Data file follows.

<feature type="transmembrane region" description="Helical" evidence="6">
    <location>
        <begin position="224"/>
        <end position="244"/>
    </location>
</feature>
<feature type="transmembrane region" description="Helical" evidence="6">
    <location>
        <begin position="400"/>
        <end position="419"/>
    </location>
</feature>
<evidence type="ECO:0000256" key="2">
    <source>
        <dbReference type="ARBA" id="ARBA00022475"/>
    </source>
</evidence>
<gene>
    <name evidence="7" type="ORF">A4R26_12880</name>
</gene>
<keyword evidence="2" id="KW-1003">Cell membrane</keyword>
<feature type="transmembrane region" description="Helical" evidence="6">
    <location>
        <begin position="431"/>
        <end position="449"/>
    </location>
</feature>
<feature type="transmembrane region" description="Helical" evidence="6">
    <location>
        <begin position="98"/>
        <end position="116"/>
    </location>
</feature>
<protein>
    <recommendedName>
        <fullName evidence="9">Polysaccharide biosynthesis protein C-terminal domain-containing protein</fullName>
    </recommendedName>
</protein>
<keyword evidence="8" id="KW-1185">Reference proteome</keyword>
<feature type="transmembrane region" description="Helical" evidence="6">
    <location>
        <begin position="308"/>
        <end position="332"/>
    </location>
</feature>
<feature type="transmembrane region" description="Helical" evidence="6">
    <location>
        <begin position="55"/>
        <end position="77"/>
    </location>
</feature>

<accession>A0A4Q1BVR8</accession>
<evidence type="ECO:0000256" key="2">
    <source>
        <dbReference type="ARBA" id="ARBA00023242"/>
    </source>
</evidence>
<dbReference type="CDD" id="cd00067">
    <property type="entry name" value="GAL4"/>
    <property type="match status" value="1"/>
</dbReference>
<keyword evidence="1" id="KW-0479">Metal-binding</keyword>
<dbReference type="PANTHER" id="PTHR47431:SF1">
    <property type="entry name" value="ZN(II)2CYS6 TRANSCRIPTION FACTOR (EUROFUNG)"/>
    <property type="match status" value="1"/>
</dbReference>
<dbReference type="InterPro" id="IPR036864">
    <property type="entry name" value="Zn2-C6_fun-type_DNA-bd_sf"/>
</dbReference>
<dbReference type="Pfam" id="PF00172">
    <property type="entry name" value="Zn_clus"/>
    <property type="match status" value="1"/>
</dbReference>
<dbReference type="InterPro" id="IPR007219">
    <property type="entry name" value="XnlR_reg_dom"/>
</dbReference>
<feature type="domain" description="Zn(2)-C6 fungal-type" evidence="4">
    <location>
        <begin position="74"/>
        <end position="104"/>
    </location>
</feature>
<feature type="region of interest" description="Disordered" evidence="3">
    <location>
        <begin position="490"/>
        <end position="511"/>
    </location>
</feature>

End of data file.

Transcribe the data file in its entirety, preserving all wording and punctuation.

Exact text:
<feature type="transmembrane region" description="Helical" evidence="6">
    <location>
        <begin position="224"/>
        <end position="244"/>
    </location>
</feature>
<feature type="transmembrane region" description="Helical" evidence="6">
    <location>
        <begin position="400"/>
        <end position="419"/>
    </location>
</feature>
<evidence type="ECO:0000256" key="2">
    <source>
        <dbReference type="ARBA" id="ARBA00022475"/>
    </source>
</evidence>
<gene>
    <name evidence="7" type="ORF">A4R26_12880</name>
</gene>
<keyword evidence="2" id="KW-1003">Cell membrane</keyword>
<feature type="transmembrane region" description="Helical" evidence="6">
    <location>
        <begin position="431"/>
        <end position="449"/>
    </location>
</feature>
<feature type="transmembrane region" description="Helical" evidence="6">
    <location>
        <begin position="98"/>
        <end position="116"/>
    </location>
</feature>
<protein>
    <recommendedName>
        <fullName evidence="9">Polysaccharide biosynthesis protein C-terminal domain-containing protein</fullName>
    </recommendedName>
</protein>
<keyword evidence="8" id="KW-1185">Reference proteome</keyword>
<feature type="transmembrane region" description="Helical" evidence="6">
    <location>
        <begin position="308"/>
        <end position="332"/>
    </location>
</feature>
<feature type="transmembrane region" description="Helical" evidence="6">
    <location>
        <begin position="55"/>
        <end position="77"/>
    </location>
</feature>

<accession>A0A4Q1BVR8</accession>
<evidence type="ECO:0000256" key="2">
    <source>
        <dbReference type="ARBA" id="ARBA00023242"/>
    </source>
</evidence>
<dbReference type="CDD" id="cd00067">
    <property type="entry name" value="GAL4"/>
    <property type="match status" value="1"/>
</dbReference>
<keyword evidence="1" id="KW-0479">Metal-binding</keyword>
<dbReference type="PANTHER" id="PTHR47431:SF1">
    <property type="entry name" value="ZN(II)2CYS6 TRANSCRIPTION FACTOR (EUROFUNG)"/>
    <property type="match status" value="1"/>
</dbReference>
<dbReference type="InterPro" id="IPR036864">
    <property type="entry name" value="Zn2-C6_fun-type_DNA-bd_sf"/>
</dbReference>
<dbReference type="Pfam" id="PF00172">
    <property type="entry name" value="Zn_clus"/>
    <property type="match status" value="1"/>
</dbReference>
<dbReference type="InterPro" id="IPR007219">
    <property type="entry name" value="XnlR_reg_dom"/>
</dbReference>
<feature type="domain" description="Zn(2)-C6 fungal-type" evidence="4">
    <location>
        <begin position="74"/>
        <end position="104"/>
    </location>
</feature>
<feature type="region of interest" description="Disordered" evidence="3">
    <location>
        <begin position="490"/>
        <end position="511"/>
    </location>
</feature>